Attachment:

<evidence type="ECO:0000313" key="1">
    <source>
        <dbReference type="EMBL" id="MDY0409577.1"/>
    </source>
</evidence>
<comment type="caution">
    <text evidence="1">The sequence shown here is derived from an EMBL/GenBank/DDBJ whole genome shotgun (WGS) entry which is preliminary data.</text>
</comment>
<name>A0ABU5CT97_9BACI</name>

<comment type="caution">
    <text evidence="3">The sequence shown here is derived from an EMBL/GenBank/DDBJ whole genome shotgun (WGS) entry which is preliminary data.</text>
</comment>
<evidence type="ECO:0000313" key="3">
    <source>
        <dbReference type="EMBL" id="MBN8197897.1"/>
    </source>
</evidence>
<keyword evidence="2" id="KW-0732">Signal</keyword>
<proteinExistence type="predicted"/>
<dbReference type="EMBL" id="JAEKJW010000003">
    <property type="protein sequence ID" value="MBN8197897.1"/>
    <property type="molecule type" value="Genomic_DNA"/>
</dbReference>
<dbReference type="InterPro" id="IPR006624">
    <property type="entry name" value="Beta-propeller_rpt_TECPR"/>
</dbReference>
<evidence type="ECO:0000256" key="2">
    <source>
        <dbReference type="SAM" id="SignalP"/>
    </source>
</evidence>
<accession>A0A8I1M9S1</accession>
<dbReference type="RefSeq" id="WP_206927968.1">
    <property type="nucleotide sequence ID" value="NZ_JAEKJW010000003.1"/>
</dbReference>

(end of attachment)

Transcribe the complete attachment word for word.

<evidence type="ECO:0000313" key="1">
    <source>
        <dbReference type="EMBL" id="MDY0409577.1"/>
    </source>
</evidence>
<comment type="caution">
    <text evidence="1">The sequence shown here is derived from an EMBL/GenBank/DDBJ whole genome shotgun (WGS) entry which is preliminary data.</text>
</comment>
<name>A0ABU5CT97_9BACI</name>

<comment type="caution">
    <text evidence="3">The sequence shown here is derived from an EMBL/GenBank/DDBJ whole genome shotgun (WGS) entry which is preliminary data.</text>
</comment>
<evidence type="ECO:0000313" key="3">
    <source>
        <dbReference type="EMBL" id="MBN8197897.1"/>
    </source>
</evidence>
<keyword evidence="2" id="KW-0732">Signal</keyword>
<proteinExistence type="predicted"/>
<dbReference type="EMBL" id="JAEKJW010000003">
    <property type="protein sequence ID" value="MBN8197897.1"/>
    <property type="molecule type" value="Genomic_DNA"/>
</dbReference>
<dbReference type="InterPro" id="IPR006624">
    <property type="entry name" value="Beta-propeller_rpt_TECPR"/>
</dbReference>
<evidence type="ECO:0000256" key="2">
    <source>
        <dbReference type="SAM" id="SignalP"/>
    </source>
</evidence>
<accession>A0A8I1M9S1</accession>
<dbReference type="RefSeq" id="WP_206927968.1">
    <property type="nucleotide sequence ID" value="NZ_JAEKJW010000003.1"/>
</dbReference>